So, you’ve almost finished your master’s in economics – coursework handed in, library books returned, just a few final exams to breeze through… All you need to do now is confront that tricky little question you’ve been ignoring for the past year or so: what can you do with a master’s in economics? In short, what are your career prospects? What jobs can you apply for, which sectors should you be searching within, and which employers are likely to be happiest to see your CV in their inbox?
Before you get too excited, let’s make clear that this article won’t hand you all the answers – unless you think all economics graduates are identical, that clearly just isn’t possible. However, we do have some practical information that should help answer the question of what you can do with a master’s in economics, so you can reach a decision about your own preferences and plans.
It may be useful to start by considering which types of organization typically employ most graduates of master’s in economics programs. The chart below shows the most common types of employers for graduates of master’s degrees at Barcelona Graduate School of Economics (Barcelona GSE), based on a recent survey.
Perhaps unsurprisingly, almost a quarter of Barcelona GSE graduates found employment in banks or other financial services providers. Close behind in offering economics jobs were consulting firms and research institutes, followed by international organizations and non-profits. For more detailed insights into the kind of employers most likely to take on graduates of master’s in economics programs, you may also want to take a look at this list of institutions that have employed Barcelona GSE graduates in recent years – perhaps a good place to start hunting for economics jobs if you’re ready to start applying.
It may also be interesting to note that, among those surveyed, around one third found a job outside of their home country – good news for those seeking to combine a career in economics with opportunities to gain international experience.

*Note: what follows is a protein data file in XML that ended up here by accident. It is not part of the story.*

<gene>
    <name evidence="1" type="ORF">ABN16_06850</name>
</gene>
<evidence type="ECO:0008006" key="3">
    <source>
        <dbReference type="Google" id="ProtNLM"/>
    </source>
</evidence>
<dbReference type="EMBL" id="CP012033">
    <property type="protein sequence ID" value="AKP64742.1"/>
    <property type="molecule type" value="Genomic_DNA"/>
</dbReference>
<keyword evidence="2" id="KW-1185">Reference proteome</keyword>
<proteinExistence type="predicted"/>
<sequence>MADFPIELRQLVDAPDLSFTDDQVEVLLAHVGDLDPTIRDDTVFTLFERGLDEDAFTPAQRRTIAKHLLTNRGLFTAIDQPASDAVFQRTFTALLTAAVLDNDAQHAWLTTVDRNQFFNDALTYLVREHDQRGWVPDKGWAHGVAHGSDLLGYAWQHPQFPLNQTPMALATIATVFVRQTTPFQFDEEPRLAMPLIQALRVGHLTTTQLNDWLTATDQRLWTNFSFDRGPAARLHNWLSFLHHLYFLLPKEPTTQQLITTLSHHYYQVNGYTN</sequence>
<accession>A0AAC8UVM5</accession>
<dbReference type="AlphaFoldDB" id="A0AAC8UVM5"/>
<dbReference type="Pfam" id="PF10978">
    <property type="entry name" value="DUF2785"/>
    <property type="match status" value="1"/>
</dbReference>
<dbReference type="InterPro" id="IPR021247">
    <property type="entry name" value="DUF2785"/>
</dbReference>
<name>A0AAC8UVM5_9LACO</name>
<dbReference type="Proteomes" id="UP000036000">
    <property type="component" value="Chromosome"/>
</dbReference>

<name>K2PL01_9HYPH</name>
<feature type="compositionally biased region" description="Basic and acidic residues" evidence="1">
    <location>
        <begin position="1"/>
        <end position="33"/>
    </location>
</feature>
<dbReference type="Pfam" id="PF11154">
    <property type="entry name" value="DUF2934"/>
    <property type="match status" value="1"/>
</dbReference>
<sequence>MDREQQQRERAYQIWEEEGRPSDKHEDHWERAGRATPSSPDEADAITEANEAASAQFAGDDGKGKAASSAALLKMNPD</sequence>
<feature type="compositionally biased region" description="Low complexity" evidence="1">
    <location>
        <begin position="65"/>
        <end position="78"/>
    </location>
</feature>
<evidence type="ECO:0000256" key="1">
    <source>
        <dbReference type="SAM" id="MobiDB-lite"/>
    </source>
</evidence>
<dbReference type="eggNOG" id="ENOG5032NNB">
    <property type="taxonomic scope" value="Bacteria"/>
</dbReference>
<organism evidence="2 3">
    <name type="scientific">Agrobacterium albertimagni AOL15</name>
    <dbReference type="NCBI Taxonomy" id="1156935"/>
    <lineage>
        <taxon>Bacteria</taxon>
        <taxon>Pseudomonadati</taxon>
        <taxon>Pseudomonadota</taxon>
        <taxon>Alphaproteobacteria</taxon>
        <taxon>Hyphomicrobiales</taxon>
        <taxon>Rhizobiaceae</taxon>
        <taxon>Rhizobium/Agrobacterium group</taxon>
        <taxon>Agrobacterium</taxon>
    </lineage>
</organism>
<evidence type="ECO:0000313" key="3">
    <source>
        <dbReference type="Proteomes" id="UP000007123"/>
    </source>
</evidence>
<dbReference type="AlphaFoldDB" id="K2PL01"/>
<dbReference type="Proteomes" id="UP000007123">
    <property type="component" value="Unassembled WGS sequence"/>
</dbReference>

Of course, entering the job market is not the only option for those completing a master’s in economics; you may also choose to enroll in a PhD. This was a fairly popular option among the Barcelona GSE survey group. Among the 94% who responded within six months of graduating, 87% were either working or studying. Of those, 72% were employed, while 28% were studying. The chart below show where this latter group were located – with just under half staying on at Barcelona GSE, and the rest pursuing a PhD in economics either elsewhere in Europe or in the US.
If you are considering a PhD in economics, remember that this doesn’t necessarily mean committing to a lifetime in academia. For many highly specialized economics jobs, particularly research-based and advisory roles, a PhD in economics can be excellent preparation.
If you do decide to pursue a PhD in economics, you may well start by considering opportunities within your current institution. This can mean you’re already familiar with potential supervisors, research specializations and funding availability – as well as both the academic and social infrastructures. On the other hand, looking further afield could make it easier to find a PhD project which matches your interests, as well as offering the opportunity to gain experience of living in a new place and extending your global network.
In short, whether you decide to start hunting for economics jobs or look for a PhD, there are lots of options for your next step. The real question is: what will you do with a master’s in economics?
This article is sponsored by Barcelona Graduate School of Economics.
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